Joining Biden’s IPEF is a no-brainer

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Joining Biden’s IPEF is a no-brainer

 South Korea will announce it’s joining the Indo-Pacific Economic Framework (IPEF) U.S. President Joe Biden will be launching during his Asian tour. The IPEF will be a key agenda item at the upcoming Korea-U.S. summit along with strengthening of deterrence against North Korean nuclear and missile threats.
In a National Assembly address earlier this week, President Yoon Suk-yeol said he would discuss with Biden ways to strengthen the alliance in global supply chains through the IPEF.  
The IPEF is designed to build a new cooperative framework for fair trade and stable supply chains. It groups liberal democracy states for economic and trade cooperation while isolating China. The United States touts it as a new model for economic involvement and commerce.
Economics and security have become one. The traditional perspective of turning to the U.S. for security and China for economic benefit no longer holds. Korea is not being dragged into the framework as an ally to the United States. South Korea has benefited greatly from free trade.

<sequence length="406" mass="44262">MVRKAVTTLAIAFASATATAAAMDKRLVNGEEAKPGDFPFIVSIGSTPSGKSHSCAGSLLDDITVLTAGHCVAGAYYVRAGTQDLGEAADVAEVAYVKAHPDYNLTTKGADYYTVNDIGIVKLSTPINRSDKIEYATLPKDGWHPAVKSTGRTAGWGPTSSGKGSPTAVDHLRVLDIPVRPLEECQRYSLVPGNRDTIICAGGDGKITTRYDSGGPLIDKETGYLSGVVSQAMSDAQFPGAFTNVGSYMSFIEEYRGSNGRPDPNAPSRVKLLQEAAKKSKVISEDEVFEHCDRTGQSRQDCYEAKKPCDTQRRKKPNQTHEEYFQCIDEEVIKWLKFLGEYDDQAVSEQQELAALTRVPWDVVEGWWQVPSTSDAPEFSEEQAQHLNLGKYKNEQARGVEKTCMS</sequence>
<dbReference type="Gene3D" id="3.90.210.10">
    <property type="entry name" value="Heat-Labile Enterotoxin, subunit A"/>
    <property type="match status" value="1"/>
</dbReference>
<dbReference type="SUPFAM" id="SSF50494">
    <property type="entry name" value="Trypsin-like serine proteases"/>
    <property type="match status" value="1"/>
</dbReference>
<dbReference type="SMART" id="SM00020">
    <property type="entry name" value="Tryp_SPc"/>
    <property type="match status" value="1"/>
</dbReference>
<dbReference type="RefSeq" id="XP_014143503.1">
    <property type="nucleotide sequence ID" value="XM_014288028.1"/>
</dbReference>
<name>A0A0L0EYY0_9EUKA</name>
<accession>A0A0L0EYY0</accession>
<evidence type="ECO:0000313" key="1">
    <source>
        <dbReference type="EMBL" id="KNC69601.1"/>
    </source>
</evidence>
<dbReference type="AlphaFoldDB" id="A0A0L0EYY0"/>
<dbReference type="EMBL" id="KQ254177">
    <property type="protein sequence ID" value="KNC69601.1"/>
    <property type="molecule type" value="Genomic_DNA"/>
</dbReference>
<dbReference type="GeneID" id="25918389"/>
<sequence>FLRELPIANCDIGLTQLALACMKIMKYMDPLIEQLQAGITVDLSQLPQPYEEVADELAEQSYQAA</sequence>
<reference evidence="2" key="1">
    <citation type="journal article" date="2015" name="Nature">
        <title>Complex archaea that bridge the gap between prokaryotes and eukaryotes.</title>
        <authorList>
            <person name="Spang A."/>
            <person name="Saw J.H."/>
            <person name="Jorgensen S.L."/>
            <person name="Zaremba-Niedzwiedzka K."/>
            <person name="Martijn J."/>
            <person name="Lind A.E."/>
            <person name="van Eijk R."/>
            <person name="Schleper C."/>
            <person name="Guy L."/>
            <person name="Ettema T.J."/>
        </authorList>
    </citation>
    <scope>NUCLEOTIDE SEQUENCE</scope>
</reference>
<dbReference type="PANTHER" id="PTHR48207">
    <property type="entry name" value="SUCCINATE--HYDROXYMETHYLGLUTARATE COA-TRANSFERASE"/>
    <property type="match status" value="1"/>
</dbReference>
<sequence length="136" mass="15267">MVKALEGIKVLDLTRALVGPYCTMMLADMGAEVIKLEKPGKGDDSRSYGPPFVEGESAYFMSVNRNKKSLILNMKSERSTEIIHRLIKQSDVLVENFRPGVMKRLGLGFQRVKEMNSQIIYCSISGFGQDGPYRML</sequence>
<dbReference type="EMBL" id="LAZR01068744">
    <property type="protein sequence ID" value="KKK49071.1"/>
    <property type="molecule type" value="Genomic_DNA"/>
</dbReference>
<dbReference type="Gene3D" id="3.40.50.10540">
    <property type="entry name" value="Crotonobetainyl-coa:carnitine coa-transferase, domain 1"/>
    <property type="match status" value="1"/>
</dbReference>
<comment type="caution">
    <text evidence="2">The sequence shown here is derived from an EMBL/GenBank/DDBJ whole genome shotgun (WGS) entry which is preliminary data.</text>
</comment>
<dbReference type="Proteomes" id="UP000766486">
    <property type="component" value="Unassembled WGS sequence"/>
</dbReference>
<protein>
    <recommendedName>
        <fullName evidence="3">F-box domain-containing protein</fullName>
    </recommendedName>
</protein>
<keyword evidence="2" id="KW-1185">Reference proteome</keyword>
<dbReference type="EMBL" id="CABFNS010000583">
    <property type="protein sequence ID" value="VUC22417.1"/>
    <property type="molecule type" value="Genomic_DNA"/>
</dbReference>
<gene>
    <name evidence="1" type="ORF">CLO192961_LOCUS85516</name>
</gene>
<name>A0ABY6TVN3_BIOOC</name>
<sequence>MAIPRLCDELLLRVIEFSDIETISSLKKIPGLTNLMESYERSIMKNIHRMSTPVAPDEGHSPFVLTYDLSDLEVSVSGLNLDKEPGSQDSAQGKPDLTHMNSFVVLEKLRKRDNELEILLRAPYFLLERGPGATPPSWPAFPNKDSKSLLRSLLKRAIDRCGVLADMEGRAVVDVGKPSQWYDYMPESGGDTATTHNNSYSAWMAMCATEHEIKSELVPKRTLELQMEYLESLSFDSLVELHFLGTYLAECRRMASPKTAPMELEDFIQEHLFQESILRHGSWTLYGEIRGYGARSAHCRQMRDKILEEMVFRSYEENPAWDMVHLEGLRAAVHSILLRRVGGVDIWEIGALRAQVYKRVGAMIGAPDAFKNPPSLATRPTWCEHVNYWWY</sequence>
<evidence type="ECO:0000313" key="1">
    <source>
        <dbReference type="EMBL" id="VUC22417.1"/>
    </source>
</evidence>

It cannot stay passive in a new order among liberal democracy states to uphold universal values and international trade rules. It is natural for the Yoon government to join the IPEF as it had set the goal of becoming a global core state contributing to world freedom, peace, and prosperity as one of six key state tasks.
Economic interests must be considered. South Korea is a major exporter of semiconductors and high-tech products and plays a crucial role in global supply chains. Joining the IPEF is a must, not a choice, given the downside risks if South Korea stalls or refuses membership.
China’s protest is foreseeable. During a video conference with his Korean counterpart Park Jin, China’s Foreign Minister Wang Yi reminded him that the colossal Chinese market would provide long-term growth and advised Seoul to reject options that could “decouple” the two economies. He was more or less warning of restricted access to the Chinese market if Korea joins the IPEF.
Vice President Wang Qishan, who attended Yoon’s inauguration, made a similar comment. South Korea must resist such pressure, while persuading Chinese officials that our economic relationship will stay important.
As Korea joined the China-led Asia Infrastructure Investment Bank and Regional Comprehensive Economic Partnership, it can also join U.S.-led economic partnerships. Seoul also must be ready for retaliatory actions from Beijing. 
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